Mary-Elizabeth will be 24 years old.  Does not seem like much time.  She will maybe be just out of college.   

Just imagine if you only were able to allow yourself to look 5 years ahead.  No more, that would be all the time you have.  5 years.  Your child does not get to be any older then today plus 60 months.  The length of time it takes for most Americans to pay off a car.  1/6th of a house loan.  

I guess what I want is people to pay attention and maybe focus a bit on what is happening behind the smiles and the "sure we are great" that parents and Cancer Kids often have.   Because it is hard.  Even if you kid is "fine" and getting better each day.  Many are not.  Many are still trying to find away out of the grief and the pain of loss.  A family had to have the "talk" with younger brothers and sisters.  The your brother is dying talk.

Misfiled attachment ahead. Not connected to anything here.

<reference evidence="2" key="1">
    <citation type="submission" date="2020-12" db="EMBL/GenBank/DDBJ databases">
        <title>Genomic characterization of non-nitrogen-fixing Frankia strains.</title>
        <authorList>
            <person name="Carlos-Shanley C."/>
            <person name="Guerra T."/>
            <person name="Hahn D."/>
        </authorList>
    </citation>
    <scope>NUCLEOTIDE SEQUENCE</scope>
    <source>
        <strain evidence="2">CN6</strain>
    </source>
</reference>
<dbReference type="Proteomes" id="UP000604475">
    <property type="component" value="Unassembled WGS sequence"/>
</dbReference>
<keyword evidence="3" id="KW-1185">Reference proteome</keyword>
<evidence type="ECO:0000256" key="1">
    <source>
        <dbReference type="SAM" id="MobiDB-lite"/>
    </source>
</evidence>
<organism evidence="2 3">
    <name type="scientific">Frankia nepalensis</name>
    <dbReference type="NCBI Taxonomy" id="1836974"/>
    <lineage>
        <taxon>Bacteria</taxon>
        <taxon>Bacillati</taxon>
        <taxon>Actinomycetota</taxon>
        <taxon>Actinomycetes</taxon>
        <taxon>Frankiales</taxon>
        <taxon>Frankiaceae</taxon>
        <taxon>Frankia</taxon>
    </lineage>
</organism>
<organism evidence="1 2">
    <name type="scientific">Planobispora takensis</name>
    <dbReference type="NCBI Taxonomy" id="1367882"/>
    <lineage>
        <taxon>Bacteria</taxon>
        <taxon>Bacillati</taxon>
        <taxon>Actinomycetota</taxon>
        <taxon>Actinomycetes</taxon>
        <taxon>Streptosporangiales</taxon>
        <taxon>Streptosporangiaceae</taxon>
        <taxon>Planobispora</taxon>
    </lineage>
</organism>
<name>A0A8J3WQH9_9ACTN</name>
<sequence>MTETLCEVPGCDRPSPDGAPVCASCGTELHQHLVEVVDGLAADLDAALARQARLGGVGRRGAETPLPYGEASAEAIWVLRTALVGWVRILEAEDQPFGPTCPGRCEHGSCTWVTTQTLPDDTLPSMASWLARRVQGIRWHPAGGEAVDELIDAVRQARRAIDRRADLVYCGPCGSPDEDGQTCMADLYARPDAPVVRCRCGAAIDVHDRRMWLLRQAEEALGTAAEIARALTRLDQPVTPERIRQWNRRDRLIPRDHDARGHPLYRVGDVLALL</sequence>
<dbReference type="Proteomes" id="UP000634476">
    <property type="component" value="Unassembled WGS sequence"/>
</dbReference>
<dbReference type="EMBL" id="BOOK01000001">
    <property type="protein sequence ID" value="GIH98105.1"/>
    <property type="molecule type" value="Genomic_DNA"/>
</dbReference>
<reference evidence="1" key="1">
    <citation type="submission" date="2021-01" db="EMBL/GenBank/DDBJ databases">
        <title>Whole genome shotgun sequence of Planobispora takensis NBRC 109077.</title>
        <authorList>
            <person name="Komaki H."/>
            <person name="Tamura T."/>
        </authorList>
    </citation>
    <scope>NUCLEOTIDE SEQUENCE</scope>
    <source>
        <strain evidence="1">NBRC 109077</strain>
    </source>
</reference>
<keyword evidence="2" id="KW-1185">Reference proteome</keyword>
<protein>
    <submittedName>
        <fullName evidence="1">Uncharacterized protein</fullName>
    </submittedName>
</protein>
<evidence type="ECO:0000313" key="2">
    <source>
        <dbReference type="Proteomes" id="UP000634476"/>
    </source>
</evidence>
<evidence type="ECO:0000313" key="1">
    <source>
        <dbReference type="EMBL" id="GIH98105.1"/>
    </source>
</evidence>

Don't take me wrong, I am so so grateful for what is available, for new and improved treatments, for less invasive treatments.  I understand how complicated this all is. But....

Just take a moment.  Look at the full moon and ask the universe to leave these kids alone.  Let them live out their lives. Let them fall in love. Learn to ride a bicycle.  Learn how to make a soccer goal. Learn how to drive a car. Learn how to get themselves out of jail without Mom and Dad finding out.